Hamilton, September 11, 2001
Tomorrow we leave New Zealand and bring to an end to our year-long journey. We sadly say goodbye to all the Kokakos. Keas, Kakas, and of course the Kiwis.
Birding in New Zealand was very different from birdwatching anywhere else. Firstly, it was very strange to see so many introduced British birds all over the country – if you were to judge cities by birdsong, you’d think you were in England. Secondly, most of New Zealand’s endemic species are severely threatened and can only be found on protected, predator-free off-shore islands. It’s very sobering when you spot a bird and then find out there are only sixty individuals left world-wide. Finally (and significantly), the native birds are often unbelievably tame - the Takahe, a bird once thought to be extinct, casually rambles around the island of Tiritiri Matangi; on Steward Island a Kiwi came right up to us and sniffed our boots. Truly a David Attenborough moment.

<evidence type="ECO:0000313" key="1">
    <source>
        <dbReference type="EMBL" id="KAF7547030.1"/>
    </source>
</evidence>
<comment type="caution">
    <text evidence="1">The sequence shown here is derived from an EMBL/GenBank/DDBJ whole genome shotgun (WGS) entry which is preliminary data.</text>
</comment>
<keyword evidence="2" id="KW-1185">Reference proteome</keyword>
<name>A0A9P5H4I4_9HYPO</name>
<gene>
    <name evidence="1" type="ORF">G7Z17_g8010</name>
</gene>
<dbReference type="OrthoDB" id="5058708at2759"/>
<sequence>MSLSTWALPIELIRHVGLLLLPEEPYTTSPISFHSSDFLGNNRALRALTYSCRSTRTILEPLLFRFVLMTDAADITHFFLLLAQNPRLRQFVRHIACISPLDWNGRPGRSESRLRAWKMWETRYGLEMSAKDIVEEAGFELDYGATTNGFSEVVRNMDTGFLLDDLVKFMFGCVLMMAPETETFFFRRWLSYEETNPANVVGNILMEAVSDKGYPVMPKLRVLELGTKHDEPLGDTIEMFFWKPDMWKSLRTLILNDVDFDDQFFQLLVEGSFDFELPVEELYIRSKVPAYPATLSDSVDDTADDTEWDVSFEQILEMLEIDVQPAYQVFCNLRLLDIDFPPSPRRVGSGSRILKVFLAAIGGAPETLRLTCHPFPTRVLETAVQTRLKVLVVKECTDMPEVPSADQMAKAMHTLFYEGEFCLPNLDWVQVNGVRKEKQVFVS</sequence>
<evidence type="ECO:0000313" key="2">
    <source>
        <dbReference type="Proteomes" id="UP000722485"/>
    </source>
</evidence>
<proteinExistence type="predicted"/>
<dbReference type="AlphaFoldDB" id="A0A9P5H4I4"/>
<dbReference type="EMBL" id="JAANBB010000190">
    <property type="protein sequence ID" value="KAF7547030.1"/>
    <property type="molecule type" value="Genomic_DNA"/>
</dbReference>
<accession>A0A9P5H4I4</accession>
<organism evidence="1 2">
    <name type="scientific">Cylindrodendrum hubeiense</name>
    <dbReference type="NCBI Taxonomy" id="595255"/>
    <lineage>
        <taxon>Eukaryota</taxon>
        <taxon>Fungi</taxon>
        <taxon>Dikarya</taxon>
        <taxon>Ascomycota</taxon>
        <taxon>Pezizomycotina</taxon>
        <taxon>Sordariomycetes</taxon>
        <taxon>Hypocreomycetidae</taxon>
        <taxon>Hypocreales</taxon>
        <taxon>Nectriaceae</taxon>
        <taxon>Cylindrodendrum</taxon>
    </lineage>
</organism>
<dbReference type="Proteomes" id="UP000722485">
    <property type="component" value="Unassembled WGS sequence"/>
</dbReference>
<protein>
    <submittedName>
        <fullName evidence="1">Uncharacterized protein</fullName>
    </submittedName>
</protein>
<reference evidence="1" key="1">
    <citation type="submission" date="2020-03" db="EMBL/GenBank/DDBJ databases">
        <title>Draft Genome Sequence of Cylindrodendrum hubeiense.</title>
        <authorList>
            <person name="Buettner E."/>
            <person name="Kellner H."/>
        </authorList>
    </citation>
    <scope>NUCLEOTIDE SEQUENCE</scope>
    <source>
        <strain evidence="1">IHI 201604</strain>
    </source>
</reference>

New Zealand may be short on birds, but the scenery is spectacular! On the South Island it was hard not to jump out of the car every few kilometers to take pictures. Our biggest problem was the weather – we’ve made up for all those dry months in Asia. We arrived here in the middle of a drought, and within six weeks we were listening to the radio to see if the road out of town was still flooded.
(Note: New Zealand is 17 hours ahead of the east coast. When Doreen uploaded the above, the world was a different place and the 11th of September was just another day of the year. Obviously, we were unable to leave on the 12th as planned, but eventually we made it back home. - Bill, October 8, 2001)